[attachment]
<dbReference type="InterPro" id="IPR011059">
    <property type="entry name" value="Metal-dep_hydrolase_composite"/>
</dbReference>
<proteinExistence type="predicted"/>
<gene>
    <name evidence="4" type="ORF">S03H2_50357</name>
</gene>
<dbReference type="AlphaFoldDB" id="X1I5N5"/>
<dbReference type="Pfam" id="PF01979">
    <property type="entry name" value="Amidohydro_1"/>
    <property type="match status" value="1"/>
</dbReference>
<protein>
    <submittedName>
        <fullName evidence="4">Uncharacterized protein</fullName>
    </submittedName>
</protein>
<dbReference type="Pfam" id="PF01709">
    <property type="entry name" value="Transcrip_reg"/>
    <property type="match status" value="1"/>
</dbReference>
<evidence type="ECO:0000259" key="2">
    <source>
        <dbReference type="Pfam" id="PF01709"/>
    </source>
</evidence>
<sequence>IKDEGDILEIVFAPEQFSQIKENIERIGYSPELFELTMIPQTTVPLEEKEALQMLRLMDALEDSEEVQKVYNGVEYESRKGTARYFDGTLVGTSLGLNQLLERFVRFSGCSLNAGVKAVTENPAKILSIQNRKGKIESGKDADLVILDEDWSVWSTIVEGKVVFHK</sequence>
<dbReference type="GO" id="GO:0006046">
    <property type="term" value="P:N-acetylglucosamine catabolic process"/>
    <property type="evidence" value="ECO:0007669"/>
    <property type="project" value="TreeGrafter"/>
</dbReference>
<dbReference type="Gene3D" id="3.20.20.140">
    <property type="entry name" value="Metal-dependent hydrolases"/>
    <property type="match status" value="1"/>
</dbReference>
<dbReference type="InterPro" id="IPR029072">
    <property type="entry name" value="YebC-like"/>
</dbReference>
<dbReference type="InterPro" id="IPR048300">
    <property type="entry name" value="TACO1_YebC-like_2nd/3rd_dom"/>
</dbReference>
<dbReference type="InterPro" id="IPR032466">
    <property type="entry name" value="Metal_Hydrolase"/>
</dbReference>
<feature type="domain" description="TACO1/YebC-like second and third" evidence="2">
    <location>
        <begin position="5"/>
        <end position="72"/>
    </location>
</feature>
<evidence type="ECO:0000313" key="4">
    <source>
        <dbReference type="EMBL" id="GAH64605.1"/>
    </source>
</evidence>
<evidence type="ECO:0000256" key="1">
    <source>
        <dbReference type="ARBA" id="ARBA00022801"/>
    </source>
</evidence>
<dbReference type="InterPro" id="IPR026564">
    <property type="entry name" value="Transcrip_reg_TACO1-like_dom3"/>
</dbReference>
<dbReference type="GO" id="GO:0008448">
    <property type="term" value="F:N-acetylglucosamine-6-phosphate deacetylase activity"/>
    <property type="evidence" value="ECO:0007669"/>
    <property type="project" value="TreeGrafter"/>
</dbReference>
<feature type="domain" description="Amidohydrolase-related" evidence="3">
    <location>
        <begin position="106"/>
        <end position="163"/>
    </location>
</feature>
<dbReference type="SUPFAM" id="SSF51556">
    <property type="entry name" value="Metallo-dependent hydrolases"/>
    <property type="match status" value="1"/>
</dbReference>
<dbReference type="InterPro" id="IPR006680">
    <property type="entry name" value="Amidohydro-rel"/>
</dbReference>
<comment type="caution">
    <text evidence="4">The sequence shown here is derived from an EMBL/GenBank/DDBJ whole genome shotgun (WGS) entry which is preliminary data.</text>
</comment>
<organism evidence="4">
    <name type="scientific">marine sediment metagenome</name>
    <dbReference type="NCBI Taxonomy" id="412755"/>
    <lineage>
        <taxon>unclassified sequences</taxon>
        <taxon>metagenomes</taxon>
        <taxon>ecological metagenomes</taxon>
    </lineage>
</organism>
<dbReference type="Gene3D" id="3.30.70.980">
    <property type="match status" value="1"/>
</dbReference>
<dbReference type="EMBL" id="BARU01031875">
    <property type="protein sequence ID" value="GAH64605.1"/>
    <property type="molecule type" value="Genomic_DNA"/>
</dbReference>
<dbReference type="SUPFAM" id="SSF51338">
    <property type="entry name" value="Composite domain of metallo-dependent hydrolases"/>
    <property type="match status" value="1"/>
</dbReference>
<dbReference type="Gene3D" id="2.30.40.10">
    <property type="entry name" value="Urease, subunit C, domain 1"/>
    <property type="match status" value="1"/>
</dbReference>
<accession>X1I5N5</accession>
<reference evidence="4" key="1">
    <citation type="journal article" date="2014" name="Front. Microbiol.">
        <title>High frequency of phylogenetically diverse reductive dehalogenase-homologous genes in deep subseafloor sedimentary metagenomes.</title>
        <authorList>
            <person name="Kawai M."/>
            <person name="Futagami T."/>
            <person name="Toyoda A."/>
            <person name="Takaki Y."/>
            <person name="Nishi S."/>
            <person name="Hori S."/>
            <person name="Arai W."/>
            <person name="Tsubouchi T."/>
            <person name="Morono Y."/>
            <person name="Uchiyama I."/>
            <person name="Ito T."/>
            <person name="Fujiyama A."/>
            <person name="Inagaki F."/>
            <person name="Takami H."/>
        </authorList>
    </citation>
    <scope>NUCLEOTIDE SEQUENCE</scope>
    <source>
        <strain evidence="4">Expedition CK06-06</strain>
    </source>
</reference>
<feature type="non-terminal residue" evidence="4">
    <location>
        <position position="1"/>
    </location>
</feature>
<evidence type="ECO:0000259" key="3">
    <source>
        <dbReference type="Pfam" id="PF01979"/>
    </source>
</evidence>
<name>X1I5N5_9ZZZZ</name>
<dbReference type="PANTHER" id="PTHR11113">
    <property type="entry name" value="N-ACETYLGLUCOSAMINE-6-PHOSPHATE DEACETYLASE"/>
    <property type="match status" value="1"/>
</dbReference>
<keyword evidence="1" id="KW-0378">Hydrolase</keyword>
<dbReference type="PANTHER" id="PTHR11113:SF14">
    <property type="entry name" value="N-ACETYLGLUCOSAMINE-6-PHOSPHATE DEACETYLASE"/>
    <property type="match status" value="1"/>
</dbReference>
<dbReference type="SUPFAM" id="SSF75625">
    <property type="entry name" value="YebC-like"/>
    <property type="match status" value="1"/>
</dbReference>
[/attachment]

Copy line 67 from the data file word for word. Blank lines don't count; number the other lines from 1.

    <property type="evidence" value="ECO:0007669"/>